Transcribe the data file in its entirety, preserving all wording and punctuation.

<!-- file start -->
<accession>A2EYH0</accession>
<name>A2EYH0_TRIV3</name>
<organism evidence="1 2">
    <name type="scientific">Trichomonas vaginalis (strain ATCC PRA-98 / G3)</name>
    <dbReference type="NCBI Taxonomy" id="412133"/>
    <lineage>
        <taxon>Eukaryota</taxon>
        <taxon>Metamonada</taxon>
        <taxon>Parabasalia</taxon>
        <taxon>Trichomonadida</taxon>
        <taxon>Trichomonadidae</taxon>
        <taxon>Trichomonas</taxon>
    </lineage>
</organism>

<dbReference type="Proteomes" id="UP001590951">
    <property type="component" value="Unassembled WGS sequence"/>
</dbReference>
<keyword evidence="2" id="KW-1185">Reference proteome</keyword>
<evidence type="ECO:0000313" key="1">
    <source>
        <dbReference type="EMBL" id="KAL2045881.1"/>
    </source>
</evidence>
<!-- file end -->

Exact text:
<accession>A2EYH0</accession>
<name>A2EYH0_TRIV3</name>
<organism evidence="1 2">
    <name type="scientific">Trichomonas vaginalis (strain ATCC PRA-98 / G3)</name>
    <dbReference type="NCBI Taxonomy" id="412133"/>
    <lineage>
        <taxon>Eukaryota</taxon>
        <taxon>Metamonada</taxon>
        <taxon>Parabasalia</taxon>
        <taxon>Trichomonadida</taxon>
        <taxon>Trichomonadidae</taxon>
        <taxon>Trichomonas</taxon>
    </lineage>
</organism>

<dbReference type="Proteomes" id="UP001590951">
    <property type="component" value="Unassembled WGS sequence"/>
</dbReference>
<keyword evidence="2" id="KW-1185">Reference proteome</keyword>
<evidence type="ECO:0000313" key="1">
    <source>
        <dbReference type="EMBL" id="KAL2045881.1"/>
    </source>
</evidence>